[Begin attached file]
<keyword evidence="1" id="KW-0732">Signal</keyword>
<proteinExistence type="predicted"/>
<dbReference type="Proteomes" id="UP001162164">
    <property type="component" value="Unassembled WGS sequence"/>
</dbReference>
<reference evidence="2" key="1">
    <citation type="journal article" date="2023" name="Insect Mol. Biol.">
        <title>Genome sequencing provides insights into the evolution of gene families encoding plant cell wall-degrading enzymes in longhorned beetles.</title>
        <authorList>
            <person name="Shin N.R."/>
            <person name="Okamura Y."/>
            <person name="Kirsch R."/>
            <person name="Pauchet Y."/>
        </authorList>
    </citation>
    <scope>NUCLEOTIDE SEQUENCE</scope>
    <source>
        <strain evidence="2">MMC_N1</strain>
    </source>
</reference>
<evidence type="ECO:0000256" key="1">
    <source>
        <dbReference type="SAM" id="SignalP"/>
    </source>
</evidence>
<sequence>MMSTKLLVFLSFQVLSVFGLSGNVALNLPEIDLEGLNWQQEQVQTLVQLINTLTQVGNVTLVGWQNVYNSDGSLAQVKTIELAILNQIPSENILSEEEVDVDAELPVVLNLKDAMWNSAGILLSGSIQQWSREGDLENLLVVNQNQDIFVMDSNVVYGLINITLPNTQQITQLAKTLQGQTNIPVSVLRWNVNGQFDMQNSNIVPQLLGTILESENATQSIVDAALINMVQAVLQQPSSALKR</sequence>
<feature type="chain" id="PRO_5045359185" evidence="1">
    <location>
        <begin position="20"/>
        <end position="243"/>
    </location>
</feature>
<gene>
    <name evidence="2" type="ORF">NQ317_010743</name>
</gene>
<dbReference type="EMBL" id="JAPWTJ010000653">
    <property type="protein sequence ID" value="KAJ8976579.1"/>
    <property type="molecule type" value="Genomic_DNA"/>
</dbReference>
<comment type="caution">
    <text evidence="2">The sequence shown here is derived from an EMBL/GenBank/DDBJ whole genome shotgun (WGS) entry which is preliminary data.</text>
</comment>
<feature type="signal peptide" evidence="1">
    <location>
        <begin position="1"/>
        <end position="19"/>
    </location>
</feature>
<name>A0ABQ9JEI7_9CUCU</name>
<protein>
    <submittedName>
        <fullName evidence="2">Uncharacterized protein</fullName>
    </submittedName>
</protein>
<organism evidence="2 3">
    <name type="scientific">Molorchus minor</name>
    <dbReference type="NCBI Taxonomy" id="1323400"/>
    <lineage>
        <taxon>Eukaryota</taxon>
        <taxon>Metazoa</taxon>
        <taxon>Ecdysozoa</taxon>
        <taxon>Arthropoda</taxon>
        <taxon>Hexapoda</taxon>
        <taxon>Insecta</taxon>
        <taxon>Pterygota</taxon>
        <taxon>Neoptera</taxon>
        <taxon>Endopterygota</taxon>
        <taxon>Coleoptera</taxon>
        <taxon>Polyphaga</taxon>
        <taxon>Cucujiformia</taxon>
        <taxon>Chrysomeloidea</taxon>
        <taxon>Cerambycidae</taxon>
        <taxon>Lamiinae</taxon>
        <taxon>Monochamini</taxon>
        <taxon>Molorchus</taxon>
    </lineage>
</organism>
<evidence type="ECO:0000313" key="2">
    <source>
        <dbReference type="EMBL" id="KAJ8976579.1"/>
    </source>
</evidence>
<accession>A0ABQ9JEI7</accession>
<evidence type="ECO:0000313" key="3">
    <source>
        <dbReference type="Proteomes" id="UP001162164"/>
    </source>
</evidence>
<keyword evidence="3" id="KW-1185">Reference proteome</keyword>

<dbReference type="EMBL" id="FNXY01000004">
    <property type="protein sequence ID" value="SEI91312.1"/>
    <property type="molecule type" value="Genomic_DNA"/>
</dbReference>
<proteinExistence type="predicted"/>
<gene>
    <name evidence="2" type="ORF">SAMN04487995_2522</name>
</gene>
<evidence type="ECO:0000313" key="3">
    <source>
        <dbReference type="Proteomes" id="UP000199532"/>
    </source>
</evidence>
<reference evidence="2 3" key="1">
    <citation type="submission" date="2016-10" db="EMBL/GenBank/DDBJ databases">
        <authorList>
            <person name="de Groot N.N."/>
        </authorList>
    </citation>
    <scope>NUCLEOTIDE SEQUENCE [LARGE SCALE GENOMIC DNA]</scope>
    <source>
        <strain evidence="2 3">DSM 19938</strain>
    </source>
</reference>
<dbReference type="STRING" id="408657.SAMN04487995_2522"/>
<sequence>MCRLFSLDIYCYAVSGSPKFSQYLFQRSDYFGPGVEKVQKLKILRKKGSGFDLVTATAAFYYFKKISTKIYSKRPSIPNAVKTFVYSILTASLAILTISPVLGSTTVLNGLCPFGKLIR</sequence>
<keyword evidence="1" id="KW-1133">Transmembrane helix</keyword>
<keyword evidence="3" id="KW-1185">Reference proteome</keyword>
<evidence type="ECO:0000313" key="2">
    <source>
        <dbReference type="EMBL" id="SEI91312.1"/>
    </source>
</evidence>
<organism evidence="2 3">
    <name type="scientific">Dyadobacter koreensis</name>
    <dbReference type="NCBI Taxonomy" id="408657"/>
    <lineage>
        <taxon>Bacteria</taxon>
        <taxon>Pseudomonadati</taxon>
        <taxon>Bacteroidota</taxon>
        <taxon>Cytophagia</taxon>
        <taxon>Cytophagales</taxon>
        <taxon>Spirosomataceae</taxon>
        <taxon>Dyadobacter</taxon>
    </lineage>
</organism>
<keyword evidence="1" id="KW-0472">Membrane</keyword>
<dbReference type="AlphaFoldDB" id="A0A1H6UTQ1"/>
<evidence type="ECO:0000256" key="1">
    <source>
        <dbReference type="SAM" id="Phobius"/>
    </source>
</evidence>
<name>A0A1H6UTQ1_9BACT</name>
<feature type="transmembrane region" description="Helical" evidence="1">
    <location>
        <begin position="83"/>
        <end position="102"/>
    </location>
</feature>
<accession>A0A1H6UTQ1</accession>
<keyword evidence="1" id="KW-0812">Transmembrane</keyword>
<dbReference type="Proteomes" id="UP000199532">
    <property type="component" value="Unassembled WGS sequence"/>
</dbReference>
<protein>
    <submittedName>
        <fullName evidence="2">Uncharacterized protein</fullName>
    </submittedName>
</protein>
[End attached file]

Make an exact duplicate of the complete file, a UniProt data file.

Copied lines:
<keyword evidence="1" id="KW-0732">Signal</keyword>
<proteinExistence type="predicted"/>
<dbReference type="Proteomes" id="UP001162164">
    <property type="component" value="Unassembled WGS sequence"/>
</dbReference>
<reference evidence="2" key="1">
    <citation type="journal article" date="2023" name="Insect Mol. Biol.">
        <title>Genome sequencing provides insights into the evolution of gene families encoding plant cell wall-degrading enzymes in longhorned beetles.</title>
        <authorList>
            <person name="Shin N.R."/>
            <person name="Okamura Y."/>
            <person name="Kirsch R."/>
            <person name="Pauchet Y."/>
        </authorList>
    </citation>
    <scope>NUCLEOTIDE SEQUENCE</scope>
    <source>
        <strain evidence="2">MMC_N1</strain>
    </source>
</reference>
<evidence type="ECO:0000256" key="1">
    <source>
        <dbReference type="SAM" id="SignalP"/>
    </source>
</evidence>
<sequence>MMSTKLLVFLSFQVLSVFGLSGNVALNLPEIDLEGLNWQQEQVQTLVQLINTLTQVGNVTLVGWQNVYNSDGSLAQVKTIELAILNQIPSENILSEEEVDVDAELPVVLNLKDAMWNSAGILLSGSIQQWSREGDLENLLVVNQNQDIFVMDSNVVYGLINITLPNTQQITQLAKTLQGQTNIPVSVLRWNVNGQFDMQNSNIVPQLLGTILESENATQSIVDAALINMVQAVLQQPSSALKR</sequence>
<feature type="chain" id="PRO_5045359185" evidence="1">
    <location>
        <begin position="20"/>
        <end position="243"/>
    </location>
</feature>
<gene>
    <name evidence="2" type="ORF">NQ317_010743</name>
</gene>
<dbReference type="EMBL" id="JAPWTJ010000653">
    <property type="protein sequence ID" value="KAJ8976579.1"/>
    <property type="molecule type" value="Genomic_DNA"/>
</dbReference>
<comment type="caution">
    <text evidence="2">The sequence shown here is derived from an EMBL/GenBank/DDBJ whole genome shotgun (WGS) entry which is preliminary data.</text>
</comment>
<feature type="signal peptide" evidence="1">
    <location>
        <begin position="1"/>
        <end position="19"/>
    </location>
</feature>
<name>A0ABQ9JEI7_9CUCU</name>
<protein>
    <submittedName>
        <fullName evidence="2">Uncharacterized protein</fullName>
    </submittedName>
</protein>
<organism evidence="2 3">
    <name type="scientific">Molorchus minor</name>
    <dbReference type="NCBI Taxonomy" id="1323400"/>
    <lineage>
        <taxon>Eukaryota</taxon>
        <taxon>Metazoa</taxon>
        <taxon>Ecdysozoa</taxon>
        <taxon>Arthropoda</taxon>
        <taxon>Hexapoda</taxon>
        <taxon>Insecta</taxon>
        <taxon>Pterygota</taxon>
        <taxon>Neoptera</taxon>
        <taxon>Endopterygota</taxon>
        <taxon>Coleoptera</taxon>
        <taxon>Polyphaga</taxon>
        <taxon>Cucujiformia</taxon>
        <taxon>Chrysomeloidea</taxon>
        <taxon>Cerambycidae</taxon>
        <taxon>Lamiinae</taxon>
        <taxon>Monochamini</taxon>
        <taxon>Molorchus</taxon>
    </lineage>
</organism>
<evidence type="ECO:0000313" key="2">
    <source>
        <dbReference type="EMBL" id="KAJ8976579.1"/>
    </source>
</evidence>
<accession>A0ABQ9JEI7</accession>
<evidence type="ECO:0000313" key="3">
    <source>
        <dbReference type="Proteomes" id="UP001162164"/>
    </source>
</evidence>
<keyword evidence="3" id="KW-1185">Reference proteome</keyword>

<dbReference type="EMBL" id="FNXY01000004">
    <property type="protein sequence ID" value="SEI91312.1"/>
    <property type="molecule type" value="Genomic_DNA"/>
</dbReference>
<proteinExistence type="predicted"/>
<gene>
    <name evidence="2" type="ORF">SAMN04487995_2522</name>
</gene>
<evidence type="ECO:0000313" key="3">
    <source>
        <dbReference type="Proteomes" id="UP000199532"/>
    </source>
</evidence>
<reference evidence="2 3" key="1">
    <citation type="submission" date="2016-10" db="EMBL/GenBank/DDBJ databases">
        <authorList>
            <person name="de Groot N.N."/>
        </authorList>
    </citation>
    <scope>NUCLEOTIDE SEQUENCE [LARGE SCALE GENOMIC DNA]</scope>
    <source>
        <strain evidence="2 3">DSM 19938</strain>
    </source>
</reference>
<dbReference type="STRING" id="408657.SAMN04487995_2522"/>
<sequence>MCRLFSLDIYCYAVSGSPKFSQYLFQRSDYFGPGVEKVQKLKILRKKGSGFDLVTATAAFYYFKKISTKIYSKRPSIPNAVKTFVYSILTASLAILTISPVLGSTTVLNGLCPFGKLIR</sequence>
<keyword evidence="1" id="KW-1133">Transmembrane helix</keyword>
<keyword evidence="3" id="KW-1185">Reference proteome</keyword>
<evidence type="ECO:0000313" key="2">
    <source>
        <dbReference type="EMBL" id="SEI91312.1"/>
    </source>
</evidence>
<organism evidence="2 3">
    <name type="scientific">Dyadobacter koreensis</name>
    <dbReference type="NCBI Taxonomy" id="408657"/>
    <lineage>
        <taxon>Bacteria</taxon>
        <taxon>Pseudomonadati</taxon>
        <taxon>Bacteroidota</taxon>
        <taxon>Cytophagia</taxon>
        <taxon>Cytophagales</taxon>
        <taxon>Spirosomataceae</taxon>
        <taxon>Dyadobacter</taxon>
    </lineage>
</organism>
<keyword evidence="1" id="KW-0472">Membrane</keyword>
<dbReference type="AlphaFoldDB" id="A0A1H6UTQ1"/>
<evidence type="ECO:0000256" key="1">
    <source>
        <dbReference type="SAM" id="Phobius"/>
    </source>
</evidence>
<name>A0A1H6UTQ1_9BACT</name>
<feature type="transmembrane region" description="Helical" evidence="1">
    <location>
        <begin position="83"/>
        <end position="102"/>
    </location>
</feature>
<accession>A0A1H6UTQ1</accession>
<keyword evidence="1" id="KW-0812">Transmembrane</keyword>
<dbReference type="Proteomes" id="UP000199532">
    <property type="component" value="Unassembled WGS sequence"/>
</dbReference>
<protein>
    <submittedName>
        <fullName evidence="2">Uncharacterized protein</fullName>
    </submittedName>
</protein>